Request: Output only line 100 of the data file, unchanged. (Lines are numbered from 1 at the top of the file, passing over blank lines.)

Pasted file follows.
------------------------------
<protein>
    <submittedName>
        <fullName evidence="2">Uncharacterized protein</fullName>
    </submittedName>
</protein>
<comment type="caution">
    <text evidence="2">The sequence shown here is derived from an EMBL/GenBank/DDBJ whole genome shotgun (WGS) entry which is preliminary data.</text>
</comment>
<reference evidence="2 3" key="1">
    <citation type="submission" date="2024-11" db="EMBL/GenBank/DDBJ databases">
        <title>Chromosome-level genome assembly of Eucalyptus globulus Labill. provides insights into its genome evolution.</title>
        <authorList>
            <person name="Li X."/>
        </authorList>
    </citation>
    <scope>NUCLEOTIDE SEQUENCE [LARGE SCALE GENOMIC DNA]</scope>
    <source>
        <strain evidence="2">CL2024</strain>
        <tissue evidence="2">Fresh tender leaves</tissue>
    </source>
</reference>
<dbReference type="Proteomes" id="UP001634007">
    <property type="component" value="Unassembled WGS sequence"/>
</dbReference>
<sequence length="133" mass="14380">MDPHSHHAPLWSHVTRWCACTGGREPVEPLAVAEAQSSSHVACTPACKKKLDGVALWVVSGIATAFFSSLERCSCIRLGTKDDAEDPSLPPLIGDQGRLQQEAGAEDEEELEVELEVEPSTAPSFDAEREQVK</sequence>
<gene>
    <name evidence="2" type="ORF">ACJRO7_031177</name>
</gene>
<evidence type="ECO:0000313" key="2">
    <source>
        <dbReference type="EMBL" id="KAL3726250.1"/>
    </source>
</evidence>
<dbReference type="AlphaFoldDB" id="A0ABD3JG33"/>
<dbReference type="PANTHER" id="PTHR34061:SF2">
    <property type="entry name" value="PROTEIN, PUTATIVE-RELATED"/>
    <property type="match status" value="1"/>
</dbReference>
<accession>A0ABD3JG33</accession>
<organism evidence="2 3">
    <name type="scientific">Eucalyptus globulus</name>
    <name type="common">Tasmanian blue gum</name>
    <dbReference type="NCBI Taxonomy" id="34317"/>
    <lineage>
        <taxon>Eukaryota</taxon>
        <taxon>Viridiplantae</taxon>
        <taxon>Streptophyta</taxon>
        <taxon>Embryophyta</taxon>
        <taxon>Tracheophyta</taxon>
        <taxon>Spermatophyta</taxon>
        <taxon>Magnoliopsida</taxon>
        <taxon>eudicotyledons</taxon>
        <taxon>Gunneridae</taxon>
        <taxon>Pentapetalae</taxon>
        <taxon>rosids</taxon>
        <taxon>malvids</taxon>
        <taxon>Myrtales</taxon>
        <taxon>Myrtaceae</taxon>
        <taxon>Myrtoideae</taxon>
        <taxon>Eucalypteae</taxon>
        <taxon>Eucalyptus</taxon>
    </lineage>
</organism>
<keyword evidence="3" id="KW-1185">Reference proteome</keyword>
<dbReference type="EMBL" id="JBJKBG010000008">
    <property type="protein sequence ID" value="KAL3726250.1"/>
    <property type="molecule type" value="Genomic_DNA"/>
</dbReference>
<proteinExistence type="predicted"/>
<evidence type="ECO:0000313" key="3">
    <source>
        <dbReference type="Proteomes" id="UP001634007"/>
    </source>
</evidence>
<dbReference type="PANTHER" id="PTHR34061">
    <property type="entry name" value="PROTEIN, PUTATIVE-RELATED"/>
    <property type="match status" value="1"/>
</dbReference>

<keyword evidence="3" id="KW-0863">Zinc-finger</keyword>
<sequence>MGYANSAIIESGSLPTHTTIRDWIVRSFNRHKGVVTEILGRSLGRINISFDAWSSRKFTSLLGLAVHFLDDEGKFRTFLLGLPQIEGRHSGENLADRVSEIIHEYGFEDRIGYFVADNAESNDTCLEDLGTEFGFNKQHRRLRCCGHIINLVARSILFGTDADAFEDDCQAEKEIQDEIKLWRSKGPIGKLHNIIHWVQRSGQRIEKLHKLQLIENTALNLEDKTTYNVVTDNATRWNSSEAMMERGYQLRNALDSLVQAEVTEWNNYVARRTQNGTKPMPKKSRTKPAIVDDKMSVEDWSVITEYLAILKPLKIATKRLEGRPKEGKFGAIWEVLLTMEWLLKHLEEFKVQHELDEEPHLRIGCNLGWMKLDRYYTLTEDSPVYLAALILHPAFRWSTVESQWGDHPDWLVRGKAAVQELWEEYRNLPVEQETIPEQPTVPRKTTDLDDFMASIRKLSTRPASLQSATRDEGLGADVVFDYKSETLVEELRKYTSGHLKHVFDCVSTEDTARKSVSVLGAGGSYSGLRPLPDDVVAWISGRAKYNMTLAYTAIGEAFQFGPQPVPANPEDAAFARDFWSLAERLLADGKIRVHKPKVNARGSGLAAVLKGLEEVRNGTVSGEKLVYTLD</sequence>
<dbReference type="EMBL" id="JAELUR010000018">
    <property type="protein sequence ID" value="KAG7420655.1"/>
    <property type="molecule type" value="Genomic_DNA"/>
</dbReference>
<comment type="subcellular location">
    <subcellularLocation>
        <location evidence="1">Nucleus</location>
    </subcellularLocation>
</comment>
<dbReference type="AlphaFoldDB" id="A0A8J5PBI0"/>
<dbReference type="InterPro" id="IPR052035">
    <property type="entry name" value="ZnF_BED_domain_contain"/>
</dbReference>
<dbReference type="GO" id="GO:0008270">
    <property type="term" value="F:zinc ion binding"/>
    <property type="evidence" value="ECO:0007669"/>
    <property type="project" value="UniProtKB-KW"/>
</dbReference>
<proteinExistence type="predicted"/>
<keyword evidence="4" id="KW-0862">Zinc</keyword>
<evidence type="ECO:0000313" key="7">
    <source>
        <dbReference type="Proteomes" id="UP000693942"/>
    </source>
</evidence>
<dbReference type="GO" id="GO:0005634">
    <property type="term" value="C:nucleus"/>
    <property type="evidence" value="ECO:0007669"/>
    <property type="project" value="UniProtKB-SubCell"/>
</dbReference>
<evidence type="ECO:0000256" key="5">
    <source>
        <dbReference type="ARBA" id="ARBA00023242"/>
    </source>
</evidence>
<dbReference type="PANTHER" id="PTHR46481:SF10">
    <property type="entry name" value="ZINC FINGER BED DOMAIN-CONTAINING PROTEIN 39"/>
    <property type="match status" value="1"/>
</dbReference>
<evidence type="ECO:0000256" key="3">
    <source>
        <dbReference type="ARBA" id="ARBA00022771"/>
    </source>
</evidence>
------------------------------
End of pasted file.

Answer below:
<keyword evidence="4" id="KW-0862">Zinc</keyword>